Vol 6 - possible music server (prob won’t use fir now as family all have iTunes) but thinking ahead for possible future use.

Vol 7 - possible movie server (prob won’t use for now as have streaming tv services) but thinking ahead for possible future use.

Vol 8 - Photos and captured video collection server.

Vol 9 - possible email server (possibly using QMail - but not got that far yet in looking into the software Or the benefits of have an email server). Currently all user email accounts on desk top and phones with IMAP set up.

Vol 10 - windows pc user back ups.

Vol 11 - Possibly Mobile phone data back ups.


1.0 - Should I set up Vols 2-5 (acting as file servers) as ISCSI LUN (block) or stick to mapping drives in windows.

1.1 - If I do set up as ISCSI, can those LUN volumes be accessed from QFile mobile app?

1.2 - Looks pretty straight forward to set up LUN, targets and initiator access from windows pc but when setting up ISCSI LUN on QNAP, in advanced settings, should I set to 4K not 512 bytes (Default) sector? I recall reading that 4k Is better for windows 10? But could that affect access with QFile from mobiles etc?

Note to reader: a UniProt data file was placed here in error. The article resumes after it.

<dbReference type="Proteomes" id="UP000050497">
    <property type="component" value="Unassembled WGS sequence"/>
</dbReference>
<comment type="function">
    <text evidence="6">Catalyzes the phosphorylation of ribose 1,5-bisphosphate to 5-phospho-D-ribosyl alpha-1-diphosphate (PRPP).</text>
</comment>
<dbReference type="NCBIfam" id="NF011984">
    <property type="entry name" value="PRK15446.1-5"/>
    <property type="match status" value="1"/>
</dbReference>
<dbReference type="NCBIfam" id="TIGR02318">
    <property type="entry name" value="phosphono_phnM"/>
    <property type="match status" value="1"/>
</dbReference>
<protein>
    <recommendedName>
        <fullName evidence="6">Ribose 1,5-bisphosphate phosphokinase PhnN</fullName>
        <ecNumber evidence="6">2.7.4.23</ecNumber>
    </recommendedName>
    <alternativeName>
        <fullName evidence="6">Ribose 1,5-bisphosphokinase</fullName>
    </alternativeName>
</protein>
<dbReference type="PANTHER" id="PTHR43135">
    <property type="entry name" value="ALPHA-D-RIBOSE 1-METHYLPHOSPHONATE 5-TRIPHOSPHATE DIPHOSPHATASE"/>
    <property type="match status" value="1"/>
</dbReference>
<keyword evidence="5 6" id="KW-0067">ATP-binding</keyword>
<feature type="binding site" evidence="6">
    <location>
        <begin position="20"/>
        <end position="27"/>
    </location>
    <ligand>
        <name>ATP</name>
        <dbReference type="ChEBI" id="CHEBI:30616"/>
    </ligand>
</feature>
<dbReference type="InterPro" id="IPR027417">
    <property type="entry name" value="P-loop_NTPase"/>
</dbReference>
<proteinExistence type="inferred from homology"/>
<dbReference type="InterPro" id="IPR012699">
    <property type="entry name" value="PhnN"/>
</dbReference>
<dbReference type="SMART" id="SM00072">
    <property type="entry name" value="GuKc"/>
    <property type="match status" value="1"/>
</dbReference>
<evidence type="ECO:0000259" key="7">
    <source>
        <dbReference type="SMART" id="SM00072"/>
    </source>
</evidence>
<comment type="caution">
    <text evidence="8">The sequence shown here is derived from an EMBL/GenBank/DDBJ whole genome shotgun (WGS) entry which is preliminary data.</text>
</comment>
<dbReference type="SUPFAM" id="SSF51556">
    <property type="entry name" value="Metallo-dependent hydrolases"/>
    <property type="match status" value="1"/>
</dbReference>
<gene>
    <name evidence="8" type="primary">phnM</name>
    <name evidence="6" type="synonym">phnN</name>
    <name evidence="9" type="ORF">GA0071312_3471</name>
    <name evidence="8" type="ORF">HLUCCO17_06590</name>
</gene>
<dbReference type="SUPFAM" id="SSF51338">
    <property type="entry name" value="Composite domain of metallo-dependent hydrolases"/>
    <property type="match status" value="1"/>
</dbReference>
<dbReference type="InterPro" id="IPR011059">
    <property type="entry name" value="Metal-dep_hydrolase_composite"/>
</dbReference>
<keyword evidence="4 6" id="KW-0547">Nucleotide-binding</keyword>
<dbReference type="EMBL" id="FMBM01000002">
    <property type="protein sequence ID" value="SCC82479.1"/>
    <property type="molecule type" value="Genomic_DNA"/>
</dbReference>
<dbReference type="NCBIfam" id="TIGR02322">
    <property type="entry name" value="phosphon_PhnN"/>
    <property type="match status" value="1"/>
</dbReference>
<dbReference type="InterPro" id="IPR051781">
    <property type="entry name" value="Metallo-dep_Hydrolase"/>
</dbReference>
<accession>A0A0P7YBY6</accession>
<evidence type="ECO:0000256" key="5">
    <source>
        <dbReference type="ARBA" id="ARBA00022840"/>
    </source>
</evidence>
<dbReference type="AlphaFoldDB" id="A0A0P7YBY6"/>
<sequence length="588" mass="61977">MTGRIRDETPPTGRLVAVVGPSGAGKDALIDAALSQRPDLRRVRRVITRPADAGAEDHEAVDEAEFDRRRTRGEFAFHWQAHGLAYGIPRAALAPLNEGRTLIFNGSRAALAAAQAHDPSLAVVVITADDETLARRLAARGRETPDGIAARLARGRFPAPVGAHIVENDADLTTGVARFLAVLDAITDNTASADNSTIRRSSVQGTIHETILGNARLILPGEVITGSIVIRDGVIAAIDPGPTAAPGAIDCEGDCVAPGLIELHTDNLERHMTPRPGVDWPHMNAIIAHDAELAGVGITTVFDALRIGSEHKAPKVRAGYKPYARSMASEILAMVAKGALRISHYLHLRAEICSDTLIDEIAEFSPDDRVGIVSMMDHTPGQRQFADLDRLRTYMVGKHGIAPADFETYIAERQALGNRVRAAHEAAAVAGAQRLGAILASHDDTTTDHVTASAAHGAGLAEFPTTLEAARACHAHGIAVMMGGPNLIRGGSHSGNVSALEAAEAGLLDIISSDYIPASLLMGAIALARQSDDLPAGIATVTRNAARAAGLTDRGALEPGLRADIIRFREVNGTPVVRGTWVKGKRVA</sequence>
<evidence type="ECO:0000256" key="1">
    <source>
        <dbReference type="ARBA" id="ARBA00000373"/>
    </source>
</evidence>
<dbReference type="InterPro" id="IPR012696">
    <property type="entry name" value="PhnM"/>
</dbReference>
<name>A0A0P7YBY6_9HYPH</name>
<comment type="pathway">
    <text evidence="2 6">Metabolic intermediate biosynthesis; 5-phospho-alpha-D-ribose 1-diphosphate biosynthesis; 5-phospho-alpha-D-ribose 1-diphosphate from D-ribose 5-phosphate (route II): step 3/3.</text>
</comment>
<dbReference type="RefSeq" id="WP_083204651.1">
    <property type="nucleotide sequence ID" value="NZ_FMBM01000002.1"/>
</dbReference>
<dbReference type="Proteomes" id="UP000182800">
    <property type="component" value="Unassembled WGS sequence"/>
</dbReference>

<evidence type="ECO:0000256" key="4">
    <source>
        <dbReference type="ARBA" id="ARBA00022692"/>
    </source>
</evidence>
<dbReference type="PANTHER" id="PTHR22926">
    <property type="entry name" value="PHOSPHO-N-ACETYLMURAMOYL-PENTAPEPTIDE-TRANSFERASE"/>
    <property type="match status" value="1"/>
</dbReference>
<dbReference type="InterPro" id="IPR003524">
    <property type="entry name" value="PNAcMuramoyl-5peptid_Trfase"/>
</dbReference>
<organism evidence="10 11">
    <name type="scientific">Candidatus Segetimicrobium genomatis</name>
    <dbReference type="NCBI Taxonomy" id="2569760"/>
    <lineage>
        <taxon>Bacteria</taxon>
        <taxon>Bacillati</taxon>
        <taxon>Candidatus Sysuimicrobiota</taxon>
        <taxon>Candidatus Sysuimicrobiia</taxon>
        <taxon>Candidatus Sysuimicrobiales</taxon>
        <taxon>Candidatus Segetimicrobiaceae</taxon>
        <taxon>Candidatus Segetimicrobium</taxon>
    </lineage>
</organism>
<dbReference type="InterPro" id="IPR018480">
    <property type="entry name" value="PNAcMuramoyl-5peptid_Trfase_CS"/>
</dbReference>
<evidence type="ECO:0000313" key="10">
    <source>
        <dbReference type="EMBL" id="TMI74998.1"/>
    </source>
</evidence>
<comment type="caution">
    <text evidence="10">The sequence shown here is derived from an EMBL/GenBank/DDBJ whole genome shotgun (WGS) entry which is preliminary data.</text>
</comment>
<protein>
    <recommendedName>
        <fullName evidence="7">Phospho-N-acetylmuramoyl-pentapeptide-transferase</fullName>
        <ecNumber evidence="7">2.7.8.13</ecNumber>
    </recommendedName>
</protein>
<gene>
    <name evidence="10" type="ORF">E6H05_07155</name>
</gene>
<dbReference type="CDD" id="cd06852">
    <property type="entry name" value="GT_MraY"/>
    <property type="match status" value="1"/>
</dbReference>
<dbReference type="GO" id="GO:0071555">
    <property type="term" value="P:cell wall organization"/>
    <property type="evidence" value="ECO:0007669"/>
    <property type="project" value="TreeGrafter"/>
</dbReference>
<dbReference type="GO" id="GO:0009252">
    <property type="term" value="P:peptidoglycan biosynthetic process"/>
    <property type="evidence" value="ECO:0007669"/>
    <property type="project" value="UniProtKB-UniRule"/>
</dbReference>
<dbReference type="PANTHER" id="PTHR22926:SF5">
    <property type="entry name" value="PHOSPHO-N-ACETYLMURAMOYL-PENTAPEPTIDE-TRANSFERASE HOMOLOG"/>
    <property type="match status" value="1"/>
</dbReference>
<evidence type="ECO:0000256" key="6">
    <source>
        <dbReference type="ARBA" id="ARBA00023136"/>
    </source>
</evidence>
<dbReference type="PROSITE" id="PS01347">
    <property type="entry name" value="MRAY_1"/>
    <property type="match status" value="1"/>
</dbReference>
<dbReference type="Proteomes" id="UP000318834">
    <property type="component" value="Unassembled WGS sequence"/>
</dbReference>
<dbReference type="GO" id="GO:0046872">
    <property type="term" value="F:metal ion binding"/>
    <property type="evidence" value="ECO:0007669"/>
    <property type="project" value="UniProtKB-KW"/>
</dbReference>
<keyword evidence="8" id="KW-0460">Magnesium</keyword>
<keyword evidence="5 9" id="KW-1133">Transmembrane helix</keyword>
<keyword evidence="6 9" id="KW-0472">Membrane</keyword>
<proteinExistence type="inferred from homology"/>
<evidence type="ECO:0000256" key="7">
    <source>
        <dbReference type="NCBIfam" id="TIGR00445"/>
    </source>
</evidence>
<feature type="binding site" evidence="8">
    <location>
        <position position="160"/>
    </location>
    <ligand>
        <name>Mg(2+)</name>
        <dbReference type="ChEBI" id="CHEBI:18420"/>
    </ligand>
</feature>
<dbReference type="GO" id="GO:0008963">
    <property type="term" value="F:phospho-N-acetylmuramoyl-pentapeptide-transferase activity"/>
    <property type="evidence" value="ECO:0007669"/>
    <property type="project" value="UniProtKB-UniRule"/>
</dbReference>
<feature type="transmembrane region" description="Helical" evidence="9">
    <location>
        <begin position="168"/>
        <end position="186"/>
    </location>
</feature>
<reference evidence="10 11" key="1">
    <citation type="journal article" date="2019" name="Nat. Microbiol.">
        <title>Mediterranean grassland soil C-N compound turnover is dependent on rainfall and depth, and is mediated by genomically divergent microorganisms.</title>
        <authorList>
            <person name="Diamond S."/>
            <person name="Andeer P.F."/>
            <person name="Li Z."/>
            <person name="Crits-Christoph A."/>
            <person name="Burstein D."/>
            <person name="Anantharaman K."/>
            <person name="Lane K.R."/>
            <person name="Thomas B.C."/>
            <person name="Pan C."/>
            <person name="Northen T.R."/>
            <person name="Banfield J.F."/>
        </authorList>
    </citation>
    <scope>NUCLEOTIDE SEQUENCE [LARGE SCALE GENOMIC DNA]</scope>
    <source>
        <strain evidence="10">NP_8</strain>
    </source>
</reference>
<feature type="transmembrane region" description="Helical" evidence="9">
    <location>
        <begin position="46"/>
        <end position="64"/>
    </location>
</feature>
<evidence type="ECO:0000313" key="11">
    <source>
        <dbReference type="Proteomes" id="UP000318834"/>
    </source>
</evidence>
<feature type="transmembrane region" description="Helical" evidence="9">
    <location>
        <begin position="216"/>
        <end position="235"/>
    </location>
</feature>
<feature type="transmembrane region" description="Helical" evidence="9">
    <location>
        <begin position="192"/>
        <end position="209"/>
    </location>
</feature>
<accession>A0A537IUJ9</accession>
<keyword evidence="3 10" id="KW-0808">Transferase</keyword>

1.3 I presume all other drives will be better as standard volumes using the QNAP software for access and sharing?

2.0 What is the best and most reliable method to transfer data into the volumes on the NAS, either:
2.1 use 3.0 usb front port and upload button.
2.2 use QFile and windows explorer on my pc.
2.3 use QNAP back up software over Ethernet.

Sorry for the very long post but wanted to ensure I fully explained my set up and what I am trying to do. Thanks in advance for any help you can offer.

Ross Martin

Active Member
TBH this sounds overly complicated for what is essentially a file server. Why not just stick with one large volume and make folder shares with user accounts?! This eliminates any issues of needing to resize volumes when one runs out of space.

Generally you should only have one connection per iscsi target, with the exception being cluster/failover servers. So i wouldn't bother with that. Also if like the Synology NAS, you cannot see the files on the iscsi Luns from within the NAS interface so this can add problems, especially if you want to get the files off and can't mount it!!

Just my two pennies worth!!